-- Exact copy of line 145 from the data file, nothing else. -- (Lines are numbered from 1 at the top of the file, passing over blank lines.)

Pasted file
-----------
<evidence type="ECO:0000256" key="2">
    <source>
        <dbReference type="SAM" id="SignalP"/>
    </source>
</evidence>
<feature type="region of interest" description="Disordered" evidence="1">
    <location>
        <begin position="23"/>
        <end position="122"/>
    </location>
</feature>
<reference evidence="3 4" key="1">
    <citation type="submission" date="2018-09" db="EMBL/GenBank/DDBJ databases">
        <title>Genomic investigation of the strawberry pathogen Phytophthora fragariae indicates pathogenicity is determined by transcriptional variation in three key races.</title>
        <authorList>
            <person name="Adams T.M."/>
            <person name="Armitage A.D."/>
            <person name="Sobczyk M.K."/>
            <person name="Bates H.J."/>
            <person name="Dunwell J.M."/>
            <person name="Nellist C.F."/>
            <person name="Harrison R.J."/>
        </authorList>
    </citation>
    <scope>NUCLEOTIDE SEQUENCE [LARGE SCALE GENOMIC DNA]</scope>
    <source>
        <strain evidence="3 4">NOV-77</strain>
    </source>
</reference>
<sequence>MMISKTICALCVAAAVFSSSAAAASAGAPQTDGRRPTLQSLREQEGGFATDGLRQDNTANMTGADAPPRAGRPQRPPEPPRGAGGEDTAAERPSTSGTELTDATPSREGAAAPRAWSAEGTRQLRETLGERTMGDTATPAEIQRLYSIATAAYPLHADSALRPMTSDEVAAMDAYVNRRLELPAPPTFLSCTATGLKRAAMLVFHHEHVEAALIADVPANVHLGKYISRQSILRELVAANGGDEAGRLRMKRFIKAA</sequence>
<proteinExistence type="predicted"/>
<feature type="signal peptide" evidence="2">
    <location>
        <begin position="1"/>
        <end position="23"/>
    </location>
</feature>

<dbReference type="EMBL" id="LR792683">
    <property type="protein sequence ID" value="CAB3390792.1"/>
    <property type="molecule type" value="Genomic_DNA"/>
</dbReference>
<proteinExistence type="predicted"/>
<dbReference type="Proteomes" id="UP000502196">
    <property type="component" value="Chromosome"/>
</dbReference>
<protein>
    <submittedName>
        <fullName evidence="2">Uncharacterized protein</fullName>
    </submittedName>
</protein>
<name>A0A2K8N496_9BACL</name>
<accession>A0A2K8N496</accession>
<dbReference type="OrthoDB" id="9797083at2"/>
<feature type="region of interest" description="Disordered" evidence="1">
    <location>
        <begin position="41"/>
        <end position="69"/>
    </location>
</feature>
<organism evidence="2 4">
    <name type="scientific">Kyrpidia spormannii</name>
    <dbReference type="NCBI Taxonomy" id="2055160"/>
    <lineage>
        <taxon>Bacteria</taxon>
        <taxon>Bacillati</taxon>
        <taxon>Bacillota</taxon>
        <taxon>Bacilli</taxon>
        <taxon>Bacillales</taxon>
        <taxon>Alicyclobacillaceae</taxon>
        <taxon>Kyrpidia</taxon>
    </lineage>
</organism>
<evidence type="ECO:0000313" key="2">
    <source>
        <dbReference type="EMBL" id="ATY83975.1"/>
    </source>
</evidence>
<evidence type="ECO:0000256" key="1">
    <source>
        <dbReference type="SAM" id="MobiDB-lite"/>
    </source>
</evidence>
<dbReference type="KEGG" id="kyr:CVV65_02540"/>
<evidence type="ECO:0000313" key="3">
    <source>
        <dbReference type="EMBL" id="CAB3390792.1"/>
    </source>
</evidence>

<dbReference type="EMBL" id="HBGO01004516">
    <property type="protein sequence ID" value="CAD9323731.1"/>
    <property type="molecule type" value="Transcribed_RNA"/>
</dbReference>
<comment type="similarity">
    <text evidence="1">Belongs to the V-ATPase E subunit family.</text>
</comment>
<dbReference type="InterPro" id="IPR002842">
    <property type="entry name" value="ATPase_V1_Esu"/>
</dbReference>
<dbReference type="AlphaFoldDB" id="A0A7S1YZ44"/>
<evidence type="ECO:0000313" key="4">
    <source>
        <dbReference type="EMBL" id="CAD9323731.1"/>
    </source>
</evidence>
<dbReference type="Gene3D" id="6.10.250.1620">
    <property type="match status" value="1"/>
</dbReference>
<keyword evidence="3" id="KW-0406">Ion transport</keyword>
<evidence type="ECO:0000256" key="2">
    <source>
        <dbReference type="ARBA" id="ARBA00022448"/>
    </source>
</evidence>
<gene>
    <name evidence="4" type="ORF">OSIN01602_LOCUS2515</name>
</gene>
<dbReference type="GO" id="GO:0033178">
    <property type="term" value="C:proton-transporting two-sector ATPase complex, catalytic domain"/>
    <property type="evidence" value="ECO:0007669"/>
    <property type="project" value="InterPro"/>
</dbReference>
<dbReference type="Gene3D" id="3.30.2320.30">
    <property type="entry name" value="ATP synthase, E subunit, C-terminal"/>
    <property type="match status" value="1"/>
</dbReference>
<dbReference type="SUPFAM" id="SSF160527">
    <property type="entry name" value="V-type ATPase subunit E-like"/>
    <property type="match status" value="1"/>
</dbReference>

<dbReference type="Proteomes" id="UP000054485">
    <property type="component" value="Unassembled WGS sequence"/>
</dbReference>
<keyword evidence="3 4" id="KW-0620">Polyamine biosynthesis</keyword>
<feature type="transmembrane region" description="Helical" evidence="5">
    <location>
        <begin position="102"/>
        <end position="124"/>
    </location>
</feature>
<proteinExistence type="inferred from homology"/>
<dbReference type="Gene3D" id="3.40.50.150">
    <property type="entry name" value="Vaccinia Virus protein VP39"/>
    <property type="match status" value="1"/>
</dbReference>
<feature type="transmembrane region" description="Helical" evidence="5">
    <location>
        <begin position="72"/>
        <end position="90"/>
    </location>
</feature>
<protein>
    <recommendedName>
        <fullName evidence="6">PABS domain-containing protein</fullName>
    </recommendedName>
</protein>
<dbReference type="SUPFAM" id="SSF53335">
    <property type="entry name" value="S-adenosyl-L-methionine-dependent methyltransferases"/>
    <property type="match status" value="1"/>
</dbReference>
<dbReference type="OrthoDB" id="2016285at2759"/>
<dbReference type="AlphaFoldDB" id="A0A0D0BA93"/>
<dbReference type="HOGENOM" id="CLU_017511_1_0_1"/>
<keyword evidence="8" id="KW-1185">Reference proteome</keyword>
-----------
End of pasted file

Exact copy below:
<feature type="transmembrane region" description="Helical" evidence="5">